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« Vandalize my blog, please | Main | Quote of the week - Jerry Sandoval »

Feb 20, 2006

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Jeremy Dunck

I'm not a PHP fan, but re. owned-process PHP:
http://us3.php.net/features.commandline

Christopher Thompson

I used to listen with interest to these discussion because people had some informed things to say. But how have so many people become so clueless about other languages and development styles. And I love and use Python.

- PHP is not intended to run outside of a web server.
- Only Python freaks would mention indententation. All the PHP code (and every other language) I see is indented for readablity.
- PHP has a much larger core because it is meant to run as a Apache module, not an executable. The size of he core can be changed by recompiling PHP.
- method chaining and multiple inheritance aren't in many major languages. They are arguable advantages.
- There are two ways to look at "lots of data types" and "differentiation between array types." Good from one POV, bad from another POV.
- Why are references difficult in PHP?
- namespaces and modules are possibly features necessary for traditional applications, but hardly web scripts where only a fraction of the application is run at a time.

Understand multiple software development perspectives before trying to create absolute advantages/disadvantages list again.

Simon Brocklehurst

Jeff,

I understand your position from the point of view the size of the development community. However, you mention "older developers" and "technology snobs". I don't know what you mean by that.

When I look around at the developers I know, I don't know *any* great developers that have PHP as their "favourite" language. Conversely, I know great developers that favour Java, Perl and Python. And, more to the point, the developers I know that really like PHP are all pretty low-quality. It's not that great developers won't use PHP, it's just that they're unlikely to choose it for anything really important: unless they want to deploy their app to low-cost "shared host" web-sites; or they need to hack something together really quickly.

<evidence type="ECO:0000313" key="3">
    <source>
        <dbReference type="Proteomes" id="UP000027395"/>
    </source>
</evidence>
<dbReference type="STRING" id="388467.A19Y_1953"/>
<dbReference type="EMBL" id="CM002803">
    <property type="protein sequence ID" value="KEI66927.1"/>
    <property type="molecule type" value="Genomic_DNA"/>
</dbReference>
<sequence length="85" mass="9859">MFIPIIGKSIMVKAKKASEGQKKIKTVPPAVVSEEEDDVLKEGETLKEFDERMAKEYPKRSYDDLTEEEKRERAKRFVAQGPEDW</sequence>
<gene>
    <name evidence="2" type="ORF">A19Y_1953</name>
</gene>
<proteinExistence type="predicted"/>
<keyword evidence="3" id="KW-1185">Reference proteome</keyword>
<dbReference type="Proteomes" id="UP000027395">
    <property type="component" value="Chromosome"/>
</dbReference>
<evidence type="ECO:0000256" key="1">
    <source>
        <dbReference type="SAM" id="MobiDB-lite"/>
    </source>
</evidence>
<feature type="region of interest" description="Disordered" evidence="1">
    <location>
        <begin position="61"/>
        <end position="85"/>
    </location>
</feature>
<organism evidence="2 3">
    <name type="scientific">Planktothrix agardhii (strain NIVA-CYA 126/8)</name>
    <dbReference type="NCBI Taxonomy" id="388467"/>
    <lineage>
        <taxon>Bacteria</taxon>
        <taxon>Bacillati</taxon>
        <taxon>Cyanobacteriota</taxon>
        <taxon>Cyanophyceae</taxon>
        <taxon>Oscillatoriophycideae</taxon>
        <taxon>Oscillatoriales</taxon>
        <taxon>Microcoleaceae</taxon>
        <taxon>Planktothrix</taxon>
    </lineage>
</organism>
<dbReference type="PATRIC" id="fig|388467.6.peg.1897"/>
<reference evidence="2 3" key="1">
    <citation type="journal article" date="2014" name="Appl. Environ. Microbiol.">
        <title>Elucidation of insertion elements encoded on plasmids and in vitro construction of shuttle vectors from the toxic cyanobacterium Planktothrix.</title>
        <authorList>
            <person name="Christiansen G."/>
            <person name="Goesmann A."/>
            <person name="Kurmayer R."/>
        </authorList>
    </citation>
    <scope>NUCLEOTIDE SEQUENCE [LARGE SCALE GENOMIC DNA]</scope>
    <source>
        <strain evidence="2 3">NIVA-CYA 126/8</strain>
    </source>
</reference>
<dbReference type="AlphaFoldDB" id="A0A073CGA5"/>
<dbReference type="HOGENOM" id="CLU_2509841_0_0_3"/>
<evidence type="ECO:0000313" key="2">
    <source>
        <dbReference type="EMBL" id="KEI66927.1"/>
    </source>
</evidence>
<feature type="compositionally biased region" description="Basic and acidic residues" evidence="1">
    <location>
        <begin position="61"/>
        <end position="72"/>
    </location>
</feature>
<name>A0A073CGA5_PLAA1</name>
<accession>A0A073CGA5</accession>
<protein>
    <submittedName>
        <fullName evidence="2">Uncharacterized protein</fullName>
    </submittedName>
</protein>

Now, all this may or may not matter. That is, the quality of the community may be irrelevant, and size may be all that matters. It will be interesting to see.

I guess we'll all find out when we get some visibility on how Zend is doing (at their next financing or when it gets trade-saled).

jeff

Gentlemen,
You have each made my point for me. "Older developers" should have read "experienced" and not older, people like Bray who are pretty comfortable in any language. Technology snobs are those that look only at the supposed elegance of a tool without considering what people are actually doing with it and why it may or may not be a good fit.

Simon, I'd wager that there are some very experienced and very good developers working on the SugarCRM project and it's written entirely in PHP.

I didn't intend to start a pissing contest between PHP and Python junkies, the real point of my post was to highlight the fact that in our Zend investment decision we put less weight on the actual technology than we would have in years past because the community momentum is so significant, among other attributes.

Simon Brocklehurst

Jeff,

I understand your investment rationale being based on the size of the community. There's no doubt that PHP has volume.

The open question (to those of us not in the know about Zend's revenue growth since 2003) is how this successfully this volume has been monetised.

A good comparator might be mySQL which grew its revenues from around $6M in 2002 to around $34M in 2005. I haven't seen any figures for Zend.

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